- Provide a wide range of antioxidants to support enhanced immunity and cardiovascular system functioning via neutralization of free radicals produced by increased physical activity. And while the benefits of training always trump any potential downside, it’s important to remember that swimmers, like all athletes, generate free radicals on the order of 12–20 times more than non–athletes. Unchecked, free radicals cause cell damage and lead to many disease states, which is why antioxidant supplementation is so vital for athletes and active people.
- Provide key substrates to enhance and ensure efficient production of energy.
- Provide support for mitochondrial health. In our view, the longer you can stimulate the number, lifespan, and health of the mitochondria (the energy producing “furnaces” in the cells), the longer you will live and the better you will perform. Bluntly stated, the swimmer who has the most healthy/efficient active mitochondria is the swimmer who performs at his or her best.
Hammer Nutrition produces nearly 20 supplements, all with a specific purpose and all of which provide undeniable benefits. However, to cover the above-mentioned primary goals of supplementation, we suggest the following products first and foremost.
- Premium Insurance Caps – The multivitamin/mineral supplement calibrated using the Optimum Daily Intake (ODI) standard, much more appropriate for swimmers and other athletes than the meager amounts that RDI-containing multivitamins supply.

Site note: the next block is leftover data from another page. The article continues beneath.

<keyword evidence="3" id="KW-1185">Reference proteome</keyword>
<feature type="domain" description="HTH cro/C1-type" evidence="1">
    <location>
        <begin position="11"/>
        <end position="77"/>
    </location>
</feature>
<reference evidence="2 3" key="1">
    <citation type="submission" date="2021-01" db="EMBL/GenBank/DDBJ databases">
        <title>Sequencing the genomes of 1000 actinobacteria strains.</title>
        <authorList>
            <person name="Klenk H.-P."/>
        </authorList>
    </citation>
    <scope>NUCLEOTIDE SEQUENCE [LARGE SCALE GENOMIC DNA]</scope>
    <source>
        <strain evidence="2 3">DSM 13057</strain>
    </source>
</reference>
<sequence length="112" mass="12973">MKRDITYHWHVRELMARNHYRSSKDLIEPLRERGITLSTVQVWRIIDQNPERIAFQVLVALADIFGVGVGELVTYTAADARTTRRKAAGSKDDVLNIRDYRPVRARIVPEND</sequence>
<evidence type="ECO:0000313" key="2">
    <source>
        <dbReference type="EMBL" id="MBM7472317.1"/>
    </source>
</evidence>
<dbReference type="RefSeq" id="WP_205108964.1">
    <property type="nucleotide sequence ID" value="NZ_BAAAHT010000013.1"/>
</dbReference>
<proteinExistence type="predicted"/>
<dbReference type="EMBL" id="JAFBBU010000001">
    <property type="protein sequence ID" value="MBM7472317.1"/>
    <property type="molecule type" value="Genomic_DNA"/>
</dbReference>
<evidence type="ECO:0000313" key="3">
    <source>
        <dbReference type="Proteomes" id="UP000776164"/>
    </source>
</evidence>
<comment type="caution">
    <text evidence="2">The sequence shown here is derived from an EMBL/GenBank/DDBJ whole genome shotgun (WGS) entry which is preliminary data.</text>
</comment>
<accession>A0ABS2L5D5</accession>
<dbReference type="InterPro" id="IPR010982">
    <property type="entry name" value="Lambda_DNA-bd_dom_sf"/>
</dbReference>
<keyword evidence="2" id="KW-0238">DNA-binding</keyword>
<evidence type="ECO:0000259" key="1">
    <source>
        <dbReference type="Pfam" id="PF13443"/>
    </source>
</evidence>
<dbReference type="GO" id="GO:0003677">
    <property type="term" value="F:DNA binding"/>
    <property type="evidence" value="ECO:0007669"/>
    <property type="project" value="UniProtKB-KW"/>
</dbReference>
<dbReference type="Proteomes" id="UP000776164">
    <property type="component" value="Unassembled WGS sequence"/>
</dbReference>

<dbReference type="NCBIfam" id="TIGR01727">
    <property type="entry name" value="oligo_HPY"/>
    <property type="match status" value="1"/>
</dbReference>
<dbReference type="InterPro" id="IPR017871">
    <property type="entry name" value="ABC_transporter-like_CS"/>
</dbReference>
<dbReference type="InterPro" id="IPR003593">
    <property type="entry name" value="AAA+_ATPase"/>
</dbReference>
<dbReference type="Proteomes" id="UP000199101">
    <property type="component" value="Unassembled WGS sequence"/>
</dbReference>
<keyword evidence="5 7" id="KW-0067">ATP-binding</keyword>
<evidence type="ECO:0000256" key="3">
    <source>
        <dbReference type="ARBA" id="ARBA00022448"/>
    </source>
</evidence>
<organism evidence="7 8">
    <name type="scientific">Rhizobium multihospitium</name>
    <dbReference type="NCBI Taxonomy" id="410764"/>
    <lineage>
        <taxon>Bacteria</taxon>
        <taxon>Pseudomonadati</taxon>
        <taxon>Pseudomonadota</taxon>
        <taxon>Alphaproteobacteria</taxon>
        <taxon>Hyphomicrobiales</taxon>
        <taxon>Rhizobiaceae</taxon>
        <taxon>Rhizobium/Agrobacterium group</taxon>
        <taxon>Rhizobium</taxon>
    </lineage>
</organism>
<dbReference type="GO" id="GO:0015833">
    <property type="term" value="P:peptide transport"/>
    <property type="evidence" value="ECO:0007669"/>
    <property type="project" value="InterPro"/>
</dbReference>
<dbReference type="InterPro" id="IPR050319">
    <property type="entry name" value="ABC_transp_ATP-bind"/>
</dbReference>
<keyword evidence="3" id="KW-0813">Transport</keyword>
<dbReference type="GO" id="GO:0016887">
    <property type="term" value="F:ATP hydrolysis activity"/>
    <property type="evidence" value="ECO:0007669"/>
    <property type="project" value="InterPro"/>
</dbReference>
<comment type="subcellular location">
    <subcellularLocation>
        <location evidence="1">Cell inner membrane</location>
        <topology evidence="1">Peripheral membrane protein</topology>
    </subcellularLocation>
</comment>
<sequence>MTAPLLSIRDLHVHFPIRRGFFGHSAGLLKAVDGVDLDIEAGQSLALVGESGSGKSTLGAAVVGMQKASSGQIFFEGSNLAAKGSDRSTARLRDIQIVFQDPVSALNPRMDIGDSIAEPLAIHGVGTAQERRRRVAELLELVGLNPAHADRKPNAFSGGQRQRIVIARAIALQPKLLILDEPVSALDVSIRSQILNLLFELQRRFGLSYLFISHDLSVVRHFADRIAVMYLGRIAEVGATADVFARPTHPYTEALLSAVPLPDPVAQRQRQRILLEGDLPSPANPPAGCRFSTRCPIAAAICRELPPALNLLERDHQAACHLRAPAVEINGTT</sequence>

- Race Caps Supreme – Provides Coenzyme Q10, idebenone, and other nutrients—the earlier-mentioned substrates (think “spark plugs”)—that help maintain efficient energy production.
- Mito Caps – Supplies the key nutrients—primarily r-alpha lipoic acid and acetyl l-carnitine—that supports enhanced mitochondrial health and functioning
- Super Antioxidant – An ultra potent, non-vitamin antioxidant formula. Enhances recovery by reducing soreness and fatigue, improving circulation, and helping to maintain optimal immune system functioning.
- AO Booster – Its unique fat-soluble antioxidant formula provides powerful protection against fat-soluble-produced free radicals and the specific damage they cause. Additionally, AO Booster helps reduce post-workout muscle soreness and inflammation. Moreover, some of its components provide eye and skin-specific benefits.
Supplements are just that – they supplement a good diet and provide ideal amounts of important nutrients that you can’t obtain even in the best of diets. Remember, supplements don’t replace a good diet, nor are they a substitute for consistent, high quality training and adequate recovery. You need to make sure those two things—a good diet and a quality training and recovery plan—are already in place. When they are, supplements can definitely help take your swimming performance to the next level, allowing you to make increases in the volume and quality of your swim training, without your immune system taking a hit. If you want to achieve your best performances in your swim workouts and races—and, even more importantly, enjoy optimal health (not minimal, optimal)—then daily supplementation is a necessity, not an option.